Diagram of capillary network joining the arterial system with the venous system.
Depiction of the heart, major veins and arteries constructed from body scans
Animation of a typical human red blood cell cycle in the circulatory system. This animation occurs at a faster rate (~20 seconds of the average 60-second cycle) and shows the red blood cell deforming as it enters capillaries, as well as the bars changing color as the cell alternates in states of oxygenation along the circulatory system.
Magnetic resonance angiography of aberrant subclavian artery
The open circulatory system of the grasshopper – made up of a heart, vessels and hemolymph. The hemolymph is pumped through the heart, into the aorta, dispersed into the head and throughout the hemocoel, then back through the ostia in the heart and the process repeated.
Flatworms, such as this Pseudoceros bifurcus, lack specialized circulatory organs.
Two-chambered heart of a fish
Human anatomical chart of blood vessels, with heart, lungs, liver and kidneys included. Other organs are numbered and arranged around it. Before cutting out the figures on this page, Vesalius suggests that readers glue the page onto parchment and gives instructions on how to assemble the pieces and paste the multilayered figure onto a base "muscle man" illustration. "Epitome", fol.14a. HMD Collection, WZ 240 V575dhZ 1543.
Image of veins from William Harvey's Exercitatio Anatomica de Motu Cordis et Sanguinis in Animalibus, 1628

The blood circulatory system, is a system of organs that includes the heart, blood vessels, and blood which is circulated throughout the entire body of a human or other vertebrate.


Human heart during an autopsy
Computer-generated animation of a beating human heart
The human heart is in the middle of the thorax, with its apex pointing to the left.
Heart being dissected showing right and left ventricles, from above
Frontal section showing papillary muscles attached to the tricuspid valve on the right and to the mitral valve on the left via chordae tendineae.
Layers of the heart wall, including visceral and parietal pericardium
The swirling pattern of myocardium helps the heart pump effectively
Arterial supply to the heart (red), with other areas labelled (blue).
Autonomic innervation of the heart
Development of the human heart during the first eight weeks (top) and the formation of the heart chambers (bottom). In this figure, the blue and red colors represent blood inflow and outflow (not venous and arterial blood). Initially, all venous blood flows from the tail/atria to the ventricles/head, a very different pattern from that of an adult.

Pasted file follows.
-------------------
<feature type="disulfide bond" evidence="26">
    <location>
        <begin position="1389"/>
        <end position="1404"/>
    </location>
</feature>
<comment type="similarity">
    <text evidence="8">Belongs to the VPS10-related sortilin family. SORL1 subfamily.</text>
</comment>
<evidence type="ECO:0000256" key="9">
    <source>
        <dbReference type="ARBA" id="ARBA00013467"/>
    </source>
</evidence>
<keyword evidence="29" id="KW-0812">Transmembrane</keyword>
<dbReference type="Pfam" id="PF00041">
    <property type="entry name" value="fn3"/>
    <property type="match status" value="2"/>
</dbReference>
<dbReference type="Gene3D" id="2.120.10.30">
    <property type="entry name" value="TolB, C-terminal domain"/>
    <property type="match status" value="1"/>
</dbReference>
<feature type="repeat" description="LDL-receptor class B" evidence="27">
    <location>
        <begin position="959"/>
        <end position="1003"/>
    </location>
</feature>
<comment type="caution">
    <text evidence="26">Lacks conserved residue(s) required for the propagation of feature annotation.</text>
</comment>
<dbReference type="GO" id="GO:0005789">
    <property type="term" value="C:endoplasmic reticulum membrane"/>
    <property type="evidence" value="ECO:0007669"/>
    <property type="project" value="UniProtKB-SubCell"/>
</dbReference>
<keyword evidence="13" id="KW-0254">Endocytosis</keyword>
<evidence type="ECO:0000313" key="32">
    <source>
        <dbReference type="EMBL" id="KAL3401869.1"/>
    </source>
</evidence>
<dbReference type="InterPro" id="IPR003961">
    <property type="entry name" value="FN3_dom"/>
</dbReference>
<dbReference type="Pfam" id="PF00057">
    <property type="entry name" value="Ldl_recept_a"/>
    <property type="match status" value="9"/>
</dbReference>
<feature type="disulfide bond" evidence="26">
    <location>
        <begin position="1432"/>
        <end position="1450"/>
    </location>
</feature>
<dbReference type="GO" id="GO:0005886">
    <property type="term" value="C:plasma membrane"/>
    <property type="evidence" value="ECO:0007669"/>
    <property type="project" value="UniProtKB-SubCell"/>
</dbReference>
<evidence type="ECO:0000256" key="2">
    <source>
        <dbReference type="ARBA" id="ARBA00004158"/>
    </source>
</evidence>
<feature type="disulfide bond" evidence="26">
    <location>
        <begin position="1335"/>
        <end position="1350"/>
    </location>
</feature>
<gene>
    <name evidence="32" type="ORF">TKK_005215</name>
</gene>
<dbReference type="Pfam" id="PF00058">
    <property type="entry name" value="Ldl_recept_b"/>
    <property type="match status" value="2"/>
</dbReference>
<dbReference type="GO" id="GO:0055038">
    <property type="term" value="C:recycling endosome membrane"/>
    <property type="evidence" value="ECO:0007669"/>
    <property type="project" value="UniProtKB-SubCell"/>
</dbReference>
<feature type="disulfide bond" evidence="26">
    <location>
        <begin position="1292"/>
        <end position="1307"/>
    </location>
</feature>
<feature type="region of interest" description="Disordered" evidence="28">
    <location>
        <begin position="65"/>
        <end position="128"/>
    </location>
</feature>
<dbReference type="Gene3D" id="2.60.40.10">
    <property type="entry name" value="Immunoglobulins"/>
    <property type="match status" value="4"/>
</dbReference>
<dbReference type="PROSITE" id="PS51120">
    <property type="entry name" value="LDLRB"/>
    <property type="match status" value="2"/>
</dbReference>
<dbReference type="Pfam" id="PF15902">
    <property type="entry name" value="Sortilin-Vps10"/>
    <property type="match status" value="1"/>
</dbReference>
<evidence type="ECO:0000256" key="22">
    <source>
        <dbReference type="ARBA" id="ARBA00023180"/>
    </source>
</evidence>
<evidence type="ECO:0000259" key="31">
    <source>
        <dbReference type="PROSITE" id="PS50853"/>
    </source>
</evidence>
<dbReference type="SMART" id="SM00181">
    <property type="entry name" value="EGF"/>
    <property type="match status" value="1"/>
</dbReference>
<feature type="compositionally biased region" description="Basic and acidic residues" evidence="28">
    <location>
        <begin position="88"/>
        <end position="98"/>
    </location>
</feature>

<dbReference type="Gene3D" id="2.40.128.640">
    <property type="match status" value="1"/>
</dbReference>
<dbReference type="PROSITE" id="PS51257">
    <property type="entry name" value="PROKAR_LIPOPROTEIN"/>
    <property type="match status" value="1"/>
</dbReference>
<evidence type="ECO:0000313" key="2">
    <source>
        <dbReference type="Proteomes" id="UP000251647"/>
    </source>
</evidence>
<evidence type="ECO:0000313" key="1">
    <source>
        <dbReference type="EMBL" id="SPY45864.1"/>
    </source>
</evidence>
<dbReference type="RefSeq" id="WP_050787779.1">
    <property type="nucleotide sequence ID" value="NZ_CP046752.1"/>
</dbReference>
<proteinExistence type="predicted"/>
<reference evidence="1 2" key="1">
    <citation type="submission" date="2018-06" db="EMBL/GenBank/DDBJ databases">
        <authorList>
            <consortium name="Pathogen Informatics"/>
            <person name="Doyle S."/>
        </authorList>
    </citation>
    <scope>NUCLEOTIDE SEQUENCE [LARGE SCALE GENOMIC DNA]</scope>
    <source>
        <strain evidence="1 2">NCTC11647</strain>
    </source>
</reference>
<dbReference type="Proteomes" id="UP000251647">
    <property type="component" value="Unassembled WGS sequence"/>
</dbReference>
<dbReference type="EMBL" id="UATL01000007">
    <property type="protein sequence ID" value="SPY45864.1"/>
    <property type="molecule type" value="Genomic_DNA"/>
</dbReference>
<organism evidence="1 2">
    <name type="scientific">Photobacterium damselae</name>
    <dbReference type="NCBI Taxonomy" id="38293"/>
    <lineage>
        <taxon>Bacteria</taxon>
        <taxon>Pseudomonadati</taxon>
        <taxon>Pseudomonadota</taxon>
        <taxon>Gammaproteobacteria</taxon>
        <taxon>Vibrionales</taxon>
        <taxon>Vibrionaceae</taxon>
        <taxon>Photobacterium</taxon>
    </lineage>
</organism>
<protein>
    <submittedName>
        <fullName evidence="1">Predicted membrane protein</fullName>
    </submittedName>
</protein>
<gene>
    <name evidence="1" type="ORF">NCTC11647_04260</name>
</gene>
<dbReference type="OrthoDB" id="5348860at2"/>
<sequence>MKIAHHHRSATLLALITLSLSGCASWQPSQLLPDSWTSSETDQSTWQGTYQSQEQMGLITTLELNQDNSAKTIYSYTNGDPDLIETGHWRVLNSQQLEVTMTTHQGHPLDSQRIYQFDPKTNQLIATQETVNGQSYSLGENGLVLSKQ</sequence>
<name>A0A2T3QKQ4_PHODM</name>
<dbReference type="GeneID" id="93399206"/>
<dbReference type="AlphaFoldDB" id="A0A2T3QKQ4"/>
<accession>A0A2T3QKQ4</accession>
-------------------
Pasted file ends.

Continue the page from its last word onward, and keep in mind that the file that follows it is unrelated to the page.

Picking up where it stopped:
Blood flow through the valves
The cardiac cycle as correlated to the ECG
The x-axis reflects time with a recording of the heart sounds. The y-axis represents pressure.
Transmission of a cardiac action potential through the heart's conduction system
Conduction system of the heart
The prepotential is due to a slow influx of sodium ions until the threshold is reached followed by a rapid depolarization and repolarization. The prepotential accounts for the membrane reaching threshold and initiates the spontaneous depolarization and contraction of the cell; there is no resting potential.
3D echocardiogram showing the mitral valve (right), tricuspid and mitral valves (top left) and aortic valve (top right).
The closure of the heart valves causes the heart sounds.
Cardiac cycle shown against ECG
Heart and its blood vessels, by Leonardo da Vinci, 15th century
Animated heart
Elize Ryd making a heart sign at a concert in 2018
The tube-like heart (green) of the mosquito Anopheles gambiae extends horizontally across the body, interlinked with the diamond-shaped wing muscles (also green) and surrounded by pericardial cells (red). Blue depicts cell nuclei.
Basic arthropod body structure – heart shown in red
The human heart viewed from the front
The human heart viewed from behind
The coronary circulation
The human heart viewed from the front and from behind
Frontal section of the human heart
An anatomical specimen of the heart
Heart illustration with circulatory system
Animated Heart 3d Model Rendered in Computer

The heart is a muscular organ in most animals that pumps blood through the blood vessels of the circulatory system.


Diagram of an artery
Microscopic anatomy of an artery.
Cross-section of a human artery
Arteries form part of the human circulatory system
Diagram showing the effects of atherosclerosis on an artery.

An artery (plural arteries) is a blood vessel in humans and most other animals that takes blood away from the heart to one or more parts of the body (tissues, lungs, brain etc.).